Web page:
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Meager Protest Turnout by Miners a Mirror Image of Their Low Spirits

Siberia: Coal workers were once in vanguard of Russians demanding a better deal. Now they fear losing their jobs.


PROKOPYEVSK, Russia — If anybody in Russia is mad enough to take to the streets, it should be the quarter of a million people trying to scrape by in this Siberian coal-mining town, where salaries haven't been paid for months and the government in far-off Moscow hasn't lived up to its promises for years.

"By the time things get better here, I'll be long dead," predicted Valentina Filimonova, a worker in a local mine who longs for the old days when she could vacation on Lake Baikal.

In 1989, the miners of Prokopyevsk went on strike--an act of supreme and almost unheard-of courage in what was then the Soviet Union--because they didn't have soap to wash up with at the end of their shifts.

Two years later, the men from shafts and strip mines across the Kuzbass region threw down their picks and pneumatic drills, hastening the political demise of Mikhail S. Gorbachev, the last Soviet president. This spring, the miners camped out by the thousands on the tracks of the Trans-Siberian Railroad, blocking trains for 10 days until officials in Moscow promised to pay them some of their overdue wages.

So why did just 6,000 people gather at the pedestal of the Vladimir I. Lenin statue here Wednesday morning and vote in a silent show of hands for Russian President Boris N. Yeltsin's immediate resignation and changes in his economic "reforms"?

It's not that Yeltsin is beloved or popular--when Yevgeny Malkov, 38, a mine superintendent, called him "half-drunk and a half-wit," other employees getting ready for the 3 p.m. skeleton shift at the Koksovaya Mine smiled, and none disagreed. Filimonova, who for 20 years has handed Malkov and his men their alkaline lamps and safety kits before they descend into the mine, thinks the reason is the particularly Russian trait of terpeniye, or a sort of patient passivity.

"We'll put up with all this as long as we have to," said the small, gold-toothed woman, who, like the rest of Koksovaya's labor force, hasn't been paid for eight months. "I can't recall the last time I bought clothes. If I buy a sack of flour, I'm over the moon with happiness."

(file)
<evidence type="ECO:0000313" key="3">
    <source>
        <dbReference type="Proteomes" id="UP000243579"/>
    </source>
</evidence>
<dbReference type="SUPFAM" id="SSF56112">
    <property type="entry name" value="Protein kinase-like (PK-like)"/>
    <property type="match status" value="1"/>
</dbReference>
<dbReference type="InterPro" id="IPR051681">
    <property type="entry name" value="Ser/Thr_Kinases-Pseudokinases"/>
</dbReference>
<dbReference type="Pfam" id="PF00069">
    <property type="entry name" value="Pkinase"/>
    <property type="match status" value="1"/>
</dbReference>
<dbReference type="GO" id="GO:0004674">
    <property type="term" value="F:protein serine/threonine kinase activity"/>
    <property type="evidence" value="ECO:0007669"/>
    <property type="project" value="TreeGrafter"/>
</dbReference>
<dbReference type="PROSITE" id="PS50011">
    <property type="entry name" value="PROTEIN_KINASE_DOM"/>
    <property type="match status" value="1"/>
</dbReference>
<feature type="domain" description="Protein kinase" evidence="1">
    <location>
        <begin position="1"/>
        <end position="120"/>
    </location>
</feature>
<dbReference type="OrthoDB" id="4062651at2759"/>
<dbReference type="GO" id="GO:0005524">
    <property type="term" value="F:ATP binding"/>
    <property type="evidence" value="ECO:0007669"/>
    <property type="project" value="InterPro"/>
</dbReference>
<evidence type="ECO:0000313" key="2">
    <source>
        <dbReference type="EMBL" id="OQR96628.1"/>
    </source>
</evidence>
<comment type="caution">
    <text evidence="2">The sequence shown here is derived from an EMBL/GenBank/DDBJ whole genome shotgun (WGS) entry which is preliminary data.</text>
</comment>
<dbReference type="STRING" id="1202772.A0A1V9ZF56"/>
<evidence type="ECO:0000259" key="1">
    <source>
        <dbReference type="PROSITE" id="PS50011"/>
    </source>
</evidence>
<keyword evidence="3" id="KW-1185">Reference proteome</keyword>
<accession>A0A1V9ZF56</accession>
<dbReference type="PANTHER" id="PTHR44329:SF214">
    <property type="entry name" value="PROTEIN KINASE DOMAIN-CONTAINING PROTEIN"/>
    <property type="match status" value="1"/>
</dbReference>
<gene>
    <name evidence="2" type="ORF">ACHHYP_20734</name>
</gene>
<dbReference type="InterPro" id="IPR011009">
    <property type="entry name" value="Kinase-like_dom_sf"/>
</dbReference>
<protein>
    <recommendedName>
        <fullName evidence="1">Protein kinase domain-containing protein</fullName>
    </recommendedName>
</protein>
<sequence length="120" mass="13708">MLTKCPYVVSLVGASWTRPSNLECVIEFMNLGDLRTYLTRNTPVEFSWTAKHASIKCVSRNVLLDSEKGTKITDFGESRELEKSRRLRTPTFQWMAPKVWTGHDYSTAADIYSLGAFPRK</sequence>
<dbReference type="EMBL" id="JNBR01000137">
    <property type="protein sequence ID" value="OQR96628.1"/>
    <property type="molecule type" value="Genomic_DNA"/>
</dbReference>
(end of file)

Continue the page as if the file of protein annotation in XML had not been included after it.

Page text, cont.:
Once in the vanguard of demands for a better life and fairer deal for ordinary Russians, miners in the Kuzbass now seem demoralized by what's transpired over the past decade, fearful for their future--80,000 of the 180,000 local miners have lost their jobs in the past five years--and unsure of which politicians and parties to trust.

Many in this area 2,000 miles from the capital also have come to believe that the new, democratically chosen tenants of the Kremlin aren't any more sincere about dealing with their problems than the Communist Party bosses of old.

Sergei P. Mironenko, 45, a former coal cutter who works in the front office at another mine, has been coming to the miners' protests that are held by the Lenin statue once or twice a year--but says he doubts they do any good. And if he and his comrades are again ahead of the curve in Russia, that conclusion could spell trouble.

"The way it works in our country, our voice is very feeble," said Mironenko, who is making ends meet by borrowing from friends who are in debt themselves. "If we take things to the logical conclusion, I think there's going to be some sort of civil disobedience, or illegal actions."

As history demonstrates, even the Russians' well-known patience has an end. As a folk saying has it, "A Russian takes a long time to harness his horse, but he rides very fast."

Last May, the Kuzbass miners lifted their Trans-Siberian blockade, an illegal protest that the Railway Ministry claimed had snarled more than 600 trains and cost it $30 million. In exchange, the government promised to pay some of the back wages.

But almost five months later, people here haven't seen "a single kopeck," reported Vasily B. Popok, special correspondent for Kuzbass, the area's largest newspaper. It was only the latest in a string of unkept promises.

Not surprisingly, "workers have lost all confidence that the government will actually do something for them," said Viktor A. Bunin, head of a 21,000-member regional union of miners. "They only accept methods now that yield immediate results . . . like blocking traffic on the tracks."

So the low turnout at Wednesday's rallies up and down the 300-mile coal seam that is the geological spine of the Kuzbass may have been deceiving. In a region of 3.2 million people, a total of only 45,000 attended rallies in Prokopyevsk, the regional center of Kemerovo and other cities, police said. Unions put the overall turnout at 60,000 to 70,000 and claimed that 200,000 workers offered some show of support in factories and other workplaces.

Grigory T. Shalakin, who has reported on the Kuzbass for nearly two decades for what is now the Itar-Tass news agency, said the protests were the largest held in the region on a single day. Only the moderating influence of the regional governor, Aman G. Tuleyev, has restrained the discontented of the Kuzbass from "taking to the streets," Shalakin said.

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